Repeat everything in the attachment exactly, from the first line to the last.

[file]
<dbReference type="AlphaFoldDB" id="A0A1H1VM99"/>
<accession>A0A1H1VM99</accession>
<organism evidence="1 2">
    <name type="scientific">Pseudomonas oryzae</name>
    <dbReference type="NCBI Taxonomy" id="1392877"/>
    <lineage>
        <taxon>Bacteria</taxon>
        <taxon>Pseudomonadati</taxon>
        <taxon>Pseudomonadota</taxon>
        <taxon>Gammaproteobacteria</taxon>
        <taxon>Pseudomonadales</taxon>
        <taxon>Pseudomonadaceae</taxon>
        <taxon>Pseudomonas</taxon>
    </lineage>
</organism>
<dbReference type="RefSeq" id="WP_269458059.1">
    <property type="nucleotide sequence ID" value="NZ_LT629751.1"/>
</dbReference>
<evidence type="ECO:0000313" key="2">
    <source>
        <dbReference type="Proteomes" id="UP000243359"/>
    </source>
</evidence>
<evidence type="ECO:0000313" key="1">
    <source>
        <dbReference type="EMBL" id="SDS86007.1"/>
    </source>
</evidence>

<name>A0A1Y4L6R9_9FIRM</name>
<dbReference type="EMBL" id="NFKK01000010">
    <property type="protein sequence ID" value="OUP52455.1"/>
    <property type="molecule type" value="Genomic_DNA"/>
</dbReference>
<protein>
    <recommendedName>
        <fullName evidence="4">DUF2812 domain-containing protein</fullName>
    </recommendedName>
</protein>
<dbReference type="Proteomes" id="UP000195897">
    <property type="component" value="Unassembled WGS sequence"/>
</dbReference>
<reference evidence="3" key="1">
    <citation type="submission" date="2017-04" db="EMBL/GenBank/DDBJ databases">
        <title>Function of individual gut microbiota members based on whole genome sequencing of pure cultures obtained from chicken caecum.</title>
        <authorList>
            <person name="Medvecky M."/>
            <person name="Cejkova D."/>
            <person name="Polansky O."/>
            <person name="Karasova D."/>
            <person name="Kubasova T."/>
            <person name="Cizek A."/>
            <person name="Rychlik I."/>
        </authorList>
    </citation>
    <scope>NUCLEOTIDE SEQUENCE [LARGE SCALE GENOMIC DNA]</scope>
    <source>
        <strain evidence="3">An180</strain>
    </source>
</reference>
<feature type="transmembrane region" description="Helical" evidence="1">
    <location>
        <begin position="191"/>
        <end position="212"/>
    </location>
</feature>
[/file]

<dbReference type="AlphaFoldDB" id="A0A1H1VM99"/>
<accession>A0A1H1VM99</accession>
<organism evidence="1 2">
    <name type="scientific">Pseudomonas oryzae</name>
    <dbReference type="NCBI Taxonomy" id="1392877"/>
    <lineage>
        <taxon>Bacteria</taxon>
        <taxon>Pseudomonadati</taxon>
        <taxon>Pseudomonadota</taxon>
        <taxon>Gammaproteobacteria</taxon>
        <taxon>Pseudomonadales</taxon>
        <taxon>Pseudomonadaceae</taxon>
        <taxon>Pseudomonas</taxon>
    </lineage>
</organism>
<dbReference type="RefSeq" id="WP_269458059.1">
    <property type="nucleotide sequence ID" value="NZ_LT629751.1"/>
</dbReference>
<evidence type="ECO:0000313" key="2">
    <source>
        <dbReference type="Proteomes" id="UP000243359"/>
    </source>
</evidence>
<evidence type="ECO:0000313" key="1">
    <source>
        <dbReference type="EMBL" id="SDS86007.1"/>
    </source>
</evidence>

<name>A0A1Y4L6R9_9FIRM</name>
<dbReference type="EMBL" id="NFKK01000010">
    <property type="protein sequence ID" value="OUP52455.1"/>
    <property type="molecule type" value="Genomic_DNA"/>
</dbReference>
<protein>
    <recommendedName>
        <fullName evidence="4">DUF2812 domain-containing protein</fullName>
    </recommendedName>
</protein>
<dbReference type="Proteomes" id="UP000195897">
    <property type="component" value="Unassembled WGS sequence"/>
</dbReference>
<reference evidence="3" key="1">
    <citation type="submission" date="2017-04" db="EMBL/GenBank/DDBJ databases">
        <title>Function of individual gut microbiota members based on whole genome sequencing of pure cultures obtained from chicken caecum.</title>
        <authorList>
            <person name="Medvecky M."/>
            <person name="Cejkova D."/>
            <person name="Polansky O."/>
            <person name="Karasova D."/>
            <person name="Kubasova T."/>
            <person name="Cizek A."/>
            <person name="Rychlik I."/>
        </authorList>
    </citation>
    <scope>NUCLEOTIDE SEQUENCE [LARGE SCALE GENOMIC DNA]</scope>
    <source>
        <strain evidence="3">An180</strain>
    </source>
</reference>
<feature type="transmembrane region" description="Helical" evidence="1">
    <location>
        <begin position="191"/>
        <end position="212"/>
    </location>
</feature>